Another impediment to the repatriation of Indigenous goods is that countries often fail to recognize Indigenous groups as legitimate governments, Carmen said.
Swedish law requires repatriation negotiations for state assets between countries. The Yaqui Nation was able to negotiate with Sweden through the United Nations and then obtained permission from Mexico to represent the group in the final agreement.
The Museum of Ethnography is one of four cultural centers that make up the National Museums of World Culture, which are managed by the Swedish government. For years, the museum maintained that it had no reason to return the Yaqui items since they were given as gifts, said Adriana Muñoz, the curator of the museum’s Americas collections.
But after the United Nations intervened in 2014 and launched its own repatriation investigation, the museum produced a report to determine how the deer’s head and the other items made their way to the institution, Muñoz said.
Some of the artifacts came from two Danish anthropologists who had researched in the 1930s in Tlaxcala, Mexico, east of Mexico City, and who had received the artifacts from a military officer from Mexico at the end of a long-running war over land rights. Yaqui. and the Yaqui people, according to Muñoz.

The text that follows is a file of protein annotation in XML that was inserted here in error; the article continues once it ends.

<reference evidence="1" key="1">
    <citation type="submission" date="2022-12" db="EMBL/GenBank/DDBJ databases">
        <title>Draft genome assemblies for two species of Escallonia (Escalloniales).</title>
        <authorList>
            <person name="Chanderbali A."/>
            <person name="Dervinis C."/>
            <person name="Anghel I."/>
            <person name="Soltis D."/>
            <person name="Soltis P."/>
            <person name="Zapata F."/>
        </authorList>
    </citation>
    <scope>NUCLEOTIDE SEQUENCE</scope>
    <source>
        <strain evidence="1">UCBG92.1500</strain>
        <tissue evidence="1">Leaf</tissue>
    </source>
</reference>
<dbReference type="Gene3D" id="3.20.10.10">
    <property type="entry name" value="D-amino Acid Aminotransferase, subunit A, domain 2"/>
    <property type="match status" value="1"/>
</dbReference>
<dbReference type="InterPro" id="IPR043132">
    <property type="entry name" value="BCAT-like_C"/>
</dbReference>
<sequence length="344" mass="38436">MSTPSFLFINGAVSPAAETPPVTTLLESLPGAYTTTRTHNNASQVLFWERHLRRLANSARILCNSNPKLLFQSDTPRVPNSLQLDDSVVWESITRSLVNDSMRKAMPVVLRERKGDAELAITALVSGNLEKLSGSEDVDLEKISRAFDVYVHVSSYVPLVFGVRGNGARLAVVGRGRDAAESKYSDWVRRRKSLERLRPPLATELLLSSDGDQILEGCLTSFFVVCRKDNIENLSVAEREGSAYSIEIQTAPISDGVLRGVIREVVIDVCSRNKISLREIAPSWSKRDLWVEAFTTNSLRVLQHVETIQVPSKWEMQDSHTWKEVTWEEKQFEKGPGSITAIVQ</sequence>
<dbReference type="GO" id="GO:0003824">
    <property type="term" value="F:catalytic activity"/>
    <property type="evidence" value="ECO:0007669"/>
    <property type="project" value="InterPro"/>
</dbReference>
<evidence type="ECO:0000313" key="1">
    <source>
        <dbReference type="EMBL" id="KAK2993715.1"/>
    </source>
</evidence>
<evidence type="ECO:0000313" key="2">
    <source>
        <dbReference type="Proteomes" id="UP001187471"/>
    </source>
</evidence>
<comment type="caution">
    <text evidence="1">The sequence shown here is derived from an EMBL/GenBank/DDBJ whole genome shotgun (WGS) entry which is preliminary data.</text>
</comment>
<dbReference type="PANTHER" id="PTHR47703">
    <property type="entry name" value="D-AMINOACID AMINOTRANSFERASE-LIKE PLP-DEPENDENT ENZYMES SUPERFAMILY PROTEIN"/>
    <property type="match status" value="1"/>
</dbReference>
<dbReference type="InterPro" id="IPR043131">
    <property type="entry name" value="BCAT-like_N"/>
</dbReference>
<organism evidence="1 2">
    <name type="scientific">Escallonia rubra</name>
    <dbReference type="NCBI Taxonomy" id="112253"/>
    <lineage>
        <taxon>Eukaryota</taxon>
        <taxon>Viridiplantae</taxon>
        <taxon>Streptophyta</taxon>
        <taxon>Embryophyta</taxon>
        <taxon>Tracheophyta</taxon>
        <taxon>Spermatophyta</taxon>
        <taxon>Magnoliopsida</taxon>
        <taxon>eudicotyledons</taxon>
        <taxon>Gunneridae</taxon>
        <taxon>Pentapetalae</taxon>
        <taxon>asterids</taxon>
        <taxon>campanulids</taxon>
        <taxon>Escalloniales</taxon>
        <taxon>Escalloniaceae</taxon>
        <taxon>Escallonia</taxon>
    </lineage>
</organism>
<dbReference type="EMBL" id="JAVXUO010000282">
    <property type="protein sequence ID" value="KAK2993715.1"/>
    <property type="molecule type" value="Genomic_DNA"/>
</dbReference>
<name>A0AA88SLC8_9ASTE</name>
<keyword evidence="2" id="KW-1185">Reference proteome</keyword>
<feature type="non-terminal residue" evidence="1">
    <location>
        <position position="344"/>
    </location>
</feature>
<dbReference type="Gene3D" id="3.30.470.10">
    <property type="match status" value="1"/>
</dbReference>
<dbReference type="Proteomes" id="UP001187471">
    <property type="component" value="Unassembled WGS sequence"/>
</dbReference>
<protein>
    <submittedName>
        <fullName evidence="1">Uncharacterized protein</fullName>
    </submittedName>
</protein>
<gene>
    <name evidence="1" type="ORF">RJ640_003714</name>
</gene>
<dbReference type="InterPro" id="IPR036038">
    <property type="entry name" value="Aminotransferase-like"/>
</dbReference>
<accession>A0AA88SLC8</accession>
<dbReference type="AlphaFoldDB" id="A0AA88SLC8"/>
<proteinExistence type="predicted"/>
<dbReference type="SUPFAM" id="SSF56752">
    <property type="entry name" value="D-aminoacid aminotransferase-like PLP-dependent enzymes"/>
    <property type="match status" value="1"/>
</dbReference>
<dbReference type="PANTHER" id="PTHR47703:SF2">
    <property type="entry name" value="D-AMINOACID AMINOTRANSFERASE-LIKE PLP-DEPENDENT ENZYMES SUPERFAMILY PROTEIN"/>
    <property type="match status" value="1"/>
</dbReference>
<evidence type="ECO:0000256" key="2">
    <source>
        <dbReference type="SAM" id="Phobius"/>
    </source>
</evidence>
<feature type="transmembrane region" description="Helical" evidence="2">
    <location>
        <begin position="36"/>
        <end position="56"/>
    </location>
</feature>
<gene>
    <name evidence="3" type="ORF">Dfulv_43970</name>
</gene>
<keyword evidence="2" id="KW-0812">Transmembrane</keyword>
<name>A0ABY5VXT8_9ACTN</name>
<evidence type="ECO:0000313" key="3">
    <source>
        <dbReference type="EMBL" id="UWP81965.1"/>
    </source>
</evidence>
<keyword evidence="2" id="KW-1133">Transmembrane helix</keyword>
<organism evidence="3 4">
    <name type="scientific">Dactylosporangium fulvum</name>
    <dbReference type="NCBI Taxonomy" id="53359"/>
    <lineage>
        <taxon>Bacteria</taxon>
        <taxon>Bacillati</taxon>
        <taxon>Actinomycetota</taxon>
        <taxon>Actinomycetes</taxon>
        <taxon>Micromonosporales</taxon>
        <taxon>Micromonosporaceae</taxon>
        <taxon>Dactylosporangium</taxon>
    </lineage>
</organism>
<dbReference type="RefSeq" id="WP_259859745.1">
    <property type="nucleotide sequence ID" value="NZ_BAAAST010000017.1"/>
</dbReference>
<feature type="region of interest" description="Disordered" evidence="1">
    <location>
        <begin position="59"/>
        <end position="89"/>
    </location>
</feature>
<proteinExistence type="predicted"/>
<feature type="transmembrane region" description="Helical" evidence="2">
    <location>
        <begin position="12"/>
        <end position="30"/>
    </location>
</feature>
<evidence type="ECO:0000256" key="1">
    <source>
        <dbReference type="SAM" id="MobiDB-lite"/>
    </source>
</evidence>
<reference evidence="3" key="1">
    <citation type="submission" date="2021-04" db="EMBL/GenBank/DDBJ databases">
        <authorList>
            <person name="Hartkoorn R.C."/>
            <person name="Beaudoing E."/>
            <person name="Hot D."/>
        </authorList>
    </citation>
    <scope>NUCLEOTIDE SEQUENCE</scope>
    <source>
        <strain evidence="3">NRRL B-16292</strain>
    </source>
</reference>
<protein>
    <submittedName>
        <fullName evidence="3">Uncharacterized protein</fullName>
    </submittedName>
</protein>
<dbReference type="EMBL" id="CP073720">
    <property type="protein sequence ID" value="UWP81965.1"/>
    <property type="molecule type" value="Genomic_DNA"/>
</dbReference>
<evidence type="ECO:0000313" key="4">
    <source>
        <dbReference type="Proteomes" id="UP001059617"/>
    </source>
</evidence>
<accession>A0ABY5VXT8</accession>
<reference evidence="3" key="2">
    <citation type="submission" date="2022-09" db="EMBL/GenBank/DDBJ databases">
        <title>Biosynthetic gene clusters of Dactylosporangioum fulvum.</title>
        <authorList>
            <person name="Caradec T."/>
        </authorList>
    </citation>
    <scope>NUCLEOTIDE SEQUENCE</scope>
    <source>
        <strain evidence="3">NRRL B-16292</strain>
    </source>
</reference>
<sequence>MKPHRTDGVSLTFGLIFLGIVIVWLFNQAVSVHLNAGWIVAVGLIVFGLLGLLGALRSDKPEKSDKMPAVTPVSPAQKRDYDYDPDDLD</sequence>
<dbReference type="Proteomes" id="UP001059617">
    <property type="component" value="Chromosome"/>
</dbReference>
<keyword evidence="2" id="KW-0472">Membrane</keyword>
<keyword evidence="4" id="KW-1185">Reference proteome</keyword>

The anthropologists had helped the Yaqui after the war and befriended the army officer, General José Andrés Amarillas Valenzuela, she said.
The rest of the items, including the deer head, were purchased by a group of Swedish explorers working with the museum and invited by the anthropologists to come to Tlaxcala to watch the Yaqui perform a ceremonial deer dance, Muñoz said.
After completing the assessment, the museum told the Yaqui Nation in a letter that it would not return the items because their provenance was “permitted.”
But the Yaqui Nation had a different version of history. They said that Amarillas actually fought for the Mexican army and helped supervise Yaquis in Tlaxcala, who had been taken as prisoners of war and sent to mines to work. Although he was a Yaqui, he is considered a “traitor,” Carmen said.
“This case illustrates that there is a huge gap in understanding between the parties participating in these types of claims,” said Carpenter, the former UN official.
Though the two sides disagreed about the items’ origins, Carmen said they both coalesced around the main reason they had to be returned: their religious value.
She and Carpenter are urging UNESCO, the United Nations cultural agency, to create a database of indigenous artifacts in museums and universities to make it easier for groups to locate items.
They also want the agency to institute certification requiring indigenous permission to transport an item to prevent auction houses from buying and selling items that can be repatriated, and to designate a UN body as an official facilitator of future repatriations.
“We are calling for a new relationship,” said Carmen, “that will allow us to leave the injustices and damage of the past behind and heal the wounds to engage in cultural exchanges based on a true appreciation of the rights of indigenous peoples. .†